Michel’s: Where Food Becomes Art
Wednesday - August 13, 2008
There comes a point where food is more than just nutrition. Thankfully, for most of us in Hawaii and in America we’re fortunate that food is abundant, so that point comes fairly early and we have the luxury of thinking as much about taste and texture, color and presentation, as we do about food as essential human fuel.
And on a recent evening at Michel’s at the Colony Surf, I was reminded that there also comes a point where food becomes art, and where a great meal flows like a great symphony, evoking responses both visceral and emotional.
Where is that point?
For me, the realization came mid-way through the meal with the first taste of mahimahi, normally the most modest of fish, looking up as it does to ahi, opakapaka and onaga, among others. As waiter Frank Straka explained, Chef Eberhard Kintscher begins by drying Porcini mushrooms, grinding them to a fine powder, then dusting the mahi and searing it. The Porcini powder “holds in all the moisture,” he explained. Indeed, it does. Served with prosciutto risotto and truffle vinaigrette over organic greens, this is one of the great fish dishes I’ve experienced anywhere. It’s pure art, each element playing like a different instrument in the orchestra, neither overpowering nor being overwhelmed.
The grand symphony composed by Chef Hardy, as he’s popularly known, began with a prelude of complimentary lavosh and a whipped Mediterranean butter of kalamata olive, sun-dried tomato and garlic, as we relaxed with a glass of 2006 Monjardin El Cerezo unoaked Chardonnay from Spain, dry but with nice fruit, while taking in the beach-side view and the changing palette of sunset colors in the Waikiki sky. Even if the food were not so exceptional, the scenery and airy ambiance help explain why Michel’s has been so popular since 1962.
The Chef’s Exquisite Soup of the Evening was a demitasse of split-pea soup with sherry. So creamy, with tiny, lightly crispy croutons the perfect textural complement.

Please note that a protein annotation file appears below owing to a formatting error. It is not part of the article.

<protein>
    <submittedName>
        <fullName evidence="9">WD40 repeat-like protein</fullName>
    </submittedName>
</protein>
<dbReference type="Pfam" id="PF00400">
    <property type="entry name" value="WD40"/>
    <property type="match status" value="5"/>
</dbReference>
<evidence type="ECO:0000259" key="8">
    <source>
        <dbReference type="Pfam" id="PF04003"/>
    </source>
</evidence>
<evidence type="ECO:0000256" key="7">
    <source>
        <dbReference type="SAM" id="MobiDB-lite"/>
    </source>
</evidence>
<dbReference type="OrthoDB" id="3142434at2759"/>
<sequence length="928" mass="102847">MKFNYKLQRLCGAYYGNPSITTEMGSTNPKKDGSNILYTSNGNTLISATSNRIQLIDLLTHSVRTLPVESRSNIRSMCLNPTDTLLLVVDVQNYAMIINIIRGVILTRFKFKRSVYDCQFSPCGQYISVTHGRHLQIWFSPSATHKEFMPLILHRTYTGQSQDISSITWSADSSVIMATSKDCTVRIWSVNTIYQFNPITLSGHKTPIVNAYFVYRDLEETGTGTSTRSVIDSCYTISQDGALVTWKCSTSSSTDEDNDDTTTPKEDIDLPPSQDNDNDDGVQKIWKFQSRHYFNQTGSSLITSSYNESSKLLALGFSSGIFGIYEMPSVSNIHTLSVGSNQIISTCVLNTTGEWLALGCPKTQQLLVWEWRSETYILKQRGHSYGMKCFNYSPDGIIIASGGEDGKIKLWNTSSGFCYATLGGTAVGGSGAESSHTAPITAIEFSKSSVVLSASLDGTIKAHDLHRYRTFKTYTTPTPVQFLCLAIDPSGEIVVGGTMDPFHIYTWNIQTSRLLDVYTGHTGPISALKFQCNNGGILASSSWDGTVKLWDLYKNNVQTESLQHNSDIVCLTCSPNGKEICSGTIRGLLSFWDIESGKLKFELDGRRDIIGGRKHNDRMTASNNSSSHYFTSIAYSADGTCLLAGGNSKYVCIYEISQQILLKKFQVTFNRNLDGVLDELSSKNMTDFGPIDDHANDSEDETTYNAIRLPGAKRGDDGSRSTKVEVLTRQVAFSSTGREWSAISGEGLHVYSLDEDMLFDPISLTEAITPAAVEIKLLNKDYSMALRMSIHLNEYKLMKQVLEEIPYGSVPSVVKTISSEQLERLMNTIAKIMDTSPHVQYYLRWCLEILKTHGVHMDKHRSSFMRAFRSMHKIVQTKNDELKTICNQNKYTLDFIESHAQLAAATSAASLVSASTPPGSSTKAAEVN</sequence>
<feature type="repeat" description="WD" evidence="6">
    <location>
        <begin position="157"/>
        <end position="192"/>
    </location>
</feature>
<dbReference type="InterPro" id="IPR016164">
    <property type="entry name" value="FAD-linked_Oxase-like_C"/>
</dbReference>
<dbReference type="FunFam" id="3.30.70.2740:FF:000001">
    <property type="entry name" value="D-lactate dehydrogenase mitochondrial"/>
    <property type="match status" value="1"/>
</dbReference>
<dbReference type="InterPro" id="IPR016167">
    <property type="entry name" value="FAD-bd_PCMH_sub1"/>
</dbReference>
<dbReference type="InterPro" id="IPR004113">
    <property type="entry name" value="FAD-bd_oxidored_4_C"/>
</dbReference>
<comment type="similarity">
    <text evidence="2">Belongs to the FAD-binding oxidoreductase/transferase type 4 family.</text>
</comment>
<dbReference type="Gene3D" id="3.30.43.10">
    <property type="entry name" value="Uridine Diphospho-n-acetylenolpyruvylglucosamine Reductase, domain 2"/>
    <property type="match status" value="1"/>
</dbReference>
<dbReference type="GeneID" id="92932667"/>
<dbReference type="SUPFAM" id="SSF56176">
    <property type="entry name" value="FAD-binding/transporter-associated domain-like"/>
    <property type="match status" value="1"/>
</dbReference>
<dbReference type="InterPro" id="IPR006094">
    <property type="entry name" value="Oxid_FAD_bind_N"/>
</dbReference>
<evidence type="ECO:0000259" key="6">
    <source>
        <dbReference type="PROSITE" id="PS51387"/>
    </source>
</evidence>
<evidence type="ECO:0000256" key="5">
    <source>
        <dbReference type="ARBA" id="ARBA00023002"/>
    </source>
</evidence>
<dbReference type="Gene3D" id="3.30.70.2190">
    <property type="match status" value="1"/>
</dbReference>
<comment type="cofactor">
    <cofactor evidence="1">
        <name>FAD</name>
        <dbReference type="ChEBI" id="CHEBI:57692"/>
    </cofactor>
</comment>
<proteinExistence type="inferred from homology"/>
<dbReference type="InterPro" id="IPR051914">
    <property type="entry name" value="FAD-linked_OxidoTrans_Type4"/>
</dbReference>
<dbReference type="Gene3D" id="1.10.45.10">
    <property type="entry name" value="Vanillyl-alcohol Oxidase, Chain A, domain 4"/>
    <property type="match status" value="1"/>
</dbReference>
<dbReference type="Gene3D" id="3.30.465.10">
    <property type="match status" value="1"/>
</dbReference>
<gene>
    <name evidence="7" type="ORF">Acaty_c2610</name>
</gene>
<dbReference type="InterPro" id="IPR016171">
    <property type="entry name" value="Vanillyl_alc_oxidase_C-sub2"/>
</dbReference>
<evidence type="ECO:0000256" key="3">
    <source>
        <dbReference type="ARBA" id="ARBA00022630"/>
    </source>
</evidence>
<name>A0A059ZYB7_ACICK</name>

This we followed with Kobe Beef Carpacchio ($20), thin-sliced raw beef served with a pesto drizzle, sweet red pepper goat cheese aioli, and scoops of hummus and babaganoosh (mashed seasoned eggplant) Frank paired an ‘05 Ellers Estate Napa Cabernet Sauvignon, very berry with a hint of something herbal (rosemary?).
Whether you’re an oenophile or a vino newbie, Michel’s offers a terrific “half-glass” service - a full glass can be divided into two halves of different wines, for comparing or pairing. Frank, a veteran restaurateur and one of the best servers I’ve seen, did a masterful job of pairing wines and dishes all evening.
The Ellers Cab also went very well with Blackened Ahi ($18), the tuna a beautiful deep red hue, served with a light wasabi cream sauce, a cabernet sauce and a salsa of mango and tomato over crispy Maui onions. So much for white wine with fish.
From there we segued to main courses, beginning with Kona Bay Abalone ($38), served in the shell over spaghetti squash, Hamakua oyster mushrooms and spinach in a creamy French sauce, the abalone almost melting in the mouth. The pairing here was an ‘07 New Huber Sauvignon Blanc from New Zealand’s Marlborough Valley, with a nose of citrus and pear.
Then came the aforementioned Porcini-dusted Mahimahi ($42), paired with ‘06 Colombelle, a dry, acidic, even earthy French white in the Sauvignon Blanc style - to match the earthiness of the Porcini flavor, Frank explained. Perfect.
Then came the intermezzo, a delightful calamansi sorbet.
Palates cleansed, we moved to the grand crescendo, Beef Wellington ($48), rare beef tenderloin wrapped in foie gras mousse and puff pastry, served with two sauces, Cassis and Truffle Madeira, paired with B.R. Cohn Cabernet Sauvignon from California’s North Coast, offering a nose full of cherries. This is a dish, and a pairing, to live (not die) for.
I, and my tummy, would have been happy to end it there, but Maestro Hardy’s symphony continued with a sweet, two-part diminuendo - Bread Pudding with Bing cherries marinated in kirsch, with brioche and macadamia ice cream (a new menu item), and Chocolate Decadence ($8), chocolate cake with a melty center served with berries and mac nut ice cream, and paired with a late-harvest Banyols.
The service at Michel’s, by the way, may be the best in Honolulu, not in a hovering way, but quick and unobtrusive, never interrupting conversation.
Michel’s is also one of the few places left that does extensive tableside preparation, including Caesar Salad, Lobster Bisque (a Michel’s favorite for more than 40 years), Steak Diane and Cherries Jubilee. What is it about flaming cognac that is so entertaining?
With waves washing gently on the sandy shore, tasteful guitar music playing softly (Grammy winner Jeff Peterson is a regular), and a crescent moon now glittering the dark sea, we savored the final tastes, our spirits lifted.
Which is what great art does. Michel’s at the Colony Surf, 2895 Kalakaua Ave., 923-6552
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